In this previous post I discussed how to shorten URLs using the goo.gl service. A handy side effect of doing this is, as I mentioned in that post, the automatic generation of a QR code for the URL concerned:
Some time ago I posted this about the sketch tool in Google Hangouts. This little tool allows you to make quick sketches in the Hangouts window to help you explain yourself to your colleagues.
This neat little tool has one or two tricks not mentioned in the previous post.
In Google Drawings, so-called Connectors are special lines that stay attached to your shapes. When you subsequently move or rotate shapes that are connected, the connectors bend and stretch so that your shapes stay connected.
You’re probably already aware that you can enter bulleted or numbered lists in Google Docs using the appropriate buttons on the toolbar (there’s a post about customising them here):
In line with how many other word processing programs function, Google Docs, Slides, and Drawings will now automatically turn on the relevant list mode when the application detects that you want to make a bulleted or numbered list, based on what first character you enter in your paragraph.
Inevitably there will be times when, for some reason, you need to download your files – e.g. to clear space in your Drive account, to clear out obsolete material, or to use or store your files in some other place.
There are so many keyboard shortcuts in Google Drive that most people haven’t a hope of memorizing them all. That’s usually OK – you probably only ever use a few of those available, and can remember what they are – but occasionally it’s nice to have a quick reference to the others.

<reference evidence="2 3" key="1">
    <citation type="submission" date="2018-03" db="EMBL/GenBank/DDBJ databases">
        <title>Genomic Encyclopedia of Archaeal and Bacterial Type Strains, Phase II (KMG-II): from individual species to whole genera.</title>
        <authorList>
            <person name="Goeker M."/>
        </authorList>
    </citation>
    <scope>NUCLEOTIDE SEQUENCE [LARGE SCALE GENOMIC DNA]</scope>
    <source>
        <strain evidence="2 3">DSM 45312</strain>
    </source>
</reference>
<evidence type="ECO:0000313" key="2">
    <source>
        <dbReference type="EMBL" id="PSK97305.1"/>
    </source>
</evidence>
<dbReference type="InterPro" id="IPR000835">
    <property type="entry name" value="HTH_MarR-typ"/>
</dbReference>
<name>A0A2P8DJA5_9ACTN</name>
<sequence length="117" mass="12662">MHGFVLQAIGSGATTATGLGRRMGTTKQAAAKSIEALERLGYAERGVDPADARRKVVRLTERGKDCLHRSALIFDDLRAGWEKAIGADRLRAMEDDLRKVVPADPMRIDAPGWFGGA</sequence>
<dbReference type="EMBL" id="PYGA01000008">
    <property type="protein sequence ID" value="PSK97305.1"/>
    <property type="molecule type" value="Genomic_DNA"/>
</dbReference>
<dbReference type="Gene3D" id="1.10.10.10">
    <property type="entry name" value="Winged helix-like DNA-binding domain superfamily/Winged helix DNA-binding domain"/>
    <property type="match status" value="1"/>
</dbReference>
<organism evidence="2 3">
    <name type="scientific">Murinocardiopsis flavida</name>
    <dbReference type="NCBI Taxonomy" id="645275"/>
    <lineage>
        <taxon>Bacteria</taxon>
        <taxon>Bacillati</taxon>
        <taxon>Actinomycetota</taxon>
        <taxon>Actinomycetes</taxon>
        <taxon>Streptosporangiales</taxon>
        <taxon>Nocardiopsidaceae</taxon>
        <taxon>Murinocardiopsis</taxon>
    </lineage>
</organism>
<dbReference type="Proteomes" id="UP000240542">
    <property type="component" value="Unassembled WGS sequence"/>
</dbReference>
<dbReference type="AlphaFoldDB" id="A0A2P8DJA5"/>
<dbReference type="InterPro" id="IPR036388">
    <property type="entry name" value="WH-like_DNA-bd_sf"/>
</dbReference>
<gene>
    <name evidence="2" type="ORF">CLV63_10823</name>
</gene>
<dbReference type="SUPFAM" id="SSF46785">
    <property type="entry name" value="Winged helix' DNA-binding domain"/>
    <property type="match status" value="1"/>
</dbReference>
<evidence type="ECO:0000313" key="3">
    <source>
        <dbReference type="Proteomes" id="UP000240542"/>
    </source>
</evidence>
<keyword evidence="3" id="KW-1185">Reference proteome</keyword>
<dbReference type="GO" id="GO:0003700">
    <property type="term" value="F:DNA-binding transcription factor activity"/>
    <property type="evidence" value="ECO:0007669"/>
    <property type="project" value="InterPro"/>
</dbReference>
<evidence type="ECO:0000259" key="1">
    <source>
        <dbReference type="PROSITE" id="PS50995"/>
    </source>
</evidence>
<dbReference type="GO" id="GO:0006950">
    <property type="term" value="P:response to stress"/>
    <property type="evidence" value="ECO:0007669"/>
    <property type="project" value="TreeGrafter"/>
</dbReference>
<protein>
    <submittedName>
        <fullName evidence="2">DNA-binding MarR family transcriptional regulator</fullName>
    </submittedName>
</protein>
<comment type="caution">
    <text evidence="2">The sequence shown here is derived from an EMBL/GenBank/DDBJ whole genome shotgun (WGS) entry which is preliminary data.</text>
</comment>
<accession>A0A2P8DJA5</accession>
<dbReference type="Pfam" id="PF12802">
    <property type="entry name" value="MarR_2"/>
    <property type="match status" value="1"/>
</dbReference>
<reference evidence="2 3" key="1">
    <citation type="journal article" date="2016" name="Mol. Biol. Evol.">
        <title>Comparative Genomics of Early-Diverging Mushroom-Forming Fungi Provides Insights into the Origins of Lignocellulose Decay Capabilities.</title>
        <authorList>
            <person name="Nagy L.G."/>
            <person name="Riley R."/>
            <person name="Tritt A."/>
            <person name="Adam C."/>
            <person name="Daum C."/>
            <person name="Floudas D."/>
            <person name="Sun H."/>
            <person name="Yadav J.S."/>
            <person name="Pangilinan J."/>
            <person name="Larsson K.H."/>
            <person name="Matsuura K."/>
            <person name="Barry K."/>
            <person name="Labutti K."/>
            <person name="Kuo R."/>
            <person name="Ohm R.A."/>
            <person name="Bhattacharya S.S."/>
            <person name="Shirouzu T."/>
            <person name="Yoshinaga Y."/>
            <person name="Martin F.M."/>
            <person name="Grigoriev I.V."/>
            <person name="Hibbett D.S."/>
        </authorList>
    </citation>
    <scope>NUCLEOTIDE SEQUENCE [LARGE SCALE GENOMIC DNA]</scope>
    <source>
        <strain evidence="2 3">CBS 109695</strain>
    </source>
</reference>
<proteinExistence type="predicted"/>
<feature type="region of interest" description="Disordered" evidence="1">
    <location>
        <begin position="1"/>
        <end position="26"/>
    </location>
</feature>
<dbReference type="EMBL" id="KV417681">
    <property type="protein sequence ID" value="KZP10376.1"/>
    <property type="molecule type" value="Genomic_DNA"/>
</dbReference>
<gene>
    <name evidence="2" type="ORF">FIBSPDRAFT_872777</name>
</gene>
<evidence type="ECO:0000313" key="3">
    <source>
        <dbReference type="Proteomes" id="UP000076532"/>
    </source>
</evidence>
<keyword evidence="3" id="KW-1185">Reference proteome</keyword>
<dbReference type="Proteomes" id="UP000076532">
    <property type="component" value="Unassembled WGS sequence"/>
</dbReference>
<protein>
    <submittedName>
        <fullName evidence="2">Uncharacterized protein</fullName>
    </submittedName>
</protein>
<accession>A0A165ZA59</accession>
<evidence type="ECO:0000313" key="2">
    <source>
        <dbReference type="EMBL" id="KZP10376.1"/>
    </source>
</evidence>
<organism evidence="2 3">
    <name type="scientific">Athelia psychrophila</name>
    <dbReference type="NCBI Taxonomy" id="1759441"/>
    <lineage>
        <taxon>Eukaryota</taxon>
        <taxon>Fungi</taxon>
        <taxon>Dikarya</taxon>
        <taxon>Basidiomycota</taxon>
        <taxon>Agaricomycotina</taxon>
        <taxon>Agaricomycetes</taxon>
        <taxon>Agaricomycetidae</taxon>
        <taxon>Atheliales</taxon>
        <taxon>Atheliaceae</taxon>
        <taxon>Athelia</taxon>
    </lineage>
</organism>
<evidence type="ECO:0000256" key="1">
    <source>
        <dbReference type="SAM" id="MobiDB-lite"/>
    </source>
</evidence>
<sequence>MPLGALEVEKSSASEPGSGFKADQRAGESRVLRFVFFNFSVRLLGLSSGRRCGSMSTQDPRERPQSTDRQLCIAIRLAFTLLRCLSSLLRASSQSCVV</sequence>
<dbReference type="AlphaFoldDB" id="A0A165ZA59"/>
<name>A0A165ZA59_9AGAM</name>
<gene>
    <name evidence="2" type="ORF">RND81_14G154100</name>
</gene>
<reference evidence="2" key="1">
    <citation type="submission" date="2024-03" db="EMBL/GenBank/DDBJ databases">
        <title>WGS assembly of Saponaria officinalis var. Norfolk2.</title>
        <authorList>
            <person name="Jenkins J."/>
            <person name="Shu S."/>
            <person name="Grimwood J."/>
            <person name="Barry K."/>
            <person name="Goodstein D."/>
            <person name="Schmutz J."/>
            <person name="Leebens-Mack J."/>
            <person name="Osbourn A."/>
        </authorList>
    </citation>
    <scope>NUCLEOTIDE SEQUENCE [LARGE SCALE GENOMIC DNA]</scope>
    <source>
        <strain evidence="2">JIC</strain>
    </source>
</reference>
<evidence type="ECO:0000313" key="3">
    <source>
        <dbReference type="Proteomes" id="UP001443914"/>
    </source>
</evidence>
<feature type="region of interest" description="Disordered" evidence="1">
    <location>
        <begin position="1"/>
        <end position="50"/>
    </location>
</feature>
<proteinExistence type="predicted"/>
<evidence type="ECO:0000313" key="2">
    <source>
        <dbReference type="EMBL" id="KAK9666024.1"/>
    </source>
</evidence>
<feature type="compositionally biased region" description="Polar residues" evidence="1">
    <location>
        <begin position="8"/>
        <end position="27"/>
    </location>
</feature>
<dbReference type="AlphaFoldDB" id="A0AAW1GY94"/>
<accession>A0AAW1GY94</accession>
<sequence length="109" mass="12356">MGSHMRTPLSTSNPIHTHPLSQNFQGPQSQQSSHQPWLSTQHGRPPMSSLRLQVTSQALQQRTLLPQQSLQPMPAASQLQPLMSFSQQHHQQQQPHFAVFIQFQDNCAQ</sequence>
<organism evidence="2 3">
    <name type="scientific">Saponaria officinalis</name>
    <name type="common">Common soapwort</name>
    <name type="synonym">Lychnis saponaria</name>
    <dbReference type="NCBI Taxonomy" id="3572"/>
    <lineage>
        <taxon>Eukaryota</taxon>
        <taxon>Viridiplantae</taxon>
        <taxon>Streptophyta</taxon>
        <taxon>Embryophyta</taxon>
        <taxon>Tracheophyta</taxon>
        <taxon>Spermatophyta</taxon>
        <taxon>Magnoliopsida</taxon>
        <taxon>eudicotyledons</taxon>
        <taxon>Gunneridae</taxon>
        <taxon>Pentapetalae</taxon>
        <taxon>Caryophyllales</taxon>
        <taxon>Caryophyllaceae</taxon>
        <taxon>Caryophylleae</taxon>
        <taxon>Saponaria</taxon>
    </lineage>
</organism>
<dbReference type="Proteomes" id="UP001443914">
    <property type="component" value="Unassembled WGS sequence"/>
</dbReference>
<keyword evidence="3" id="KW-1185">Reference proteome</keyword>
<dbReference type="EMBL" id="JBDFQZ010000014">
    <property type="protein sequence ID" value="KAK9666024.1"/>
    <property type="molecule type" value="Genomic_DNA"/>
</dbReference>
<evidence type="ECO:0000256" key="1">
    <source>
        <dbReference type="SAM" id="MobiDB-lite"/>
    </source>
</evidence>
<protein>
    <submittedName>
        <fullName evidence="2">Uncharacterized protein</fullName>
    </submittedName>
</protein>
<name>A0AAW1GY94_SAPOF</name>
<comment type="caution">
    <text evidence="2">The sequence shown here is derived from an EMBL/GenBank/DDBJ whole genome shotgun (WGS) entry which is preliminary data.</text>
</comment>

One of Google Drive’s key advantages is the ability to collaborate with others on your documents, as I described in this previous post. In cases where you have set your document to Anyone with the link can view or Public on the web, and have then shared the link with people other than those expressly defined as being shared on the document, you may have noticed unusual animal-themed icons appearing at the top of your document (when someone who is a known sharer views a Google Doc their own profile image appears here). Each animal icon represents an anonymous viewer whom Drive has randomly assigned an animal avatar.
Sometimes, especially when I’m creating a drawing or a presentation, I feel the need to copy a colour as closely as possible from another image or web page. This is especially true when the content includes e.g. logos, corporate colours or other owner-specific graphics.
In some previous posts I’ve discussed alignment of objects in Google Draw. Occasionally, you may find that you need to just ‘tweak’ an object’s position, but dragging the object or using just the arrow keys tends to nudge it a little too much.
In a previous post I discussed transparency in Google Drawings, and how this can be used with (for example) Presentations to make visually attractive slides.
Transparency, though, doesn’t have to be all or nothing; you can adjust fill colours to have just the amount of opacity you need.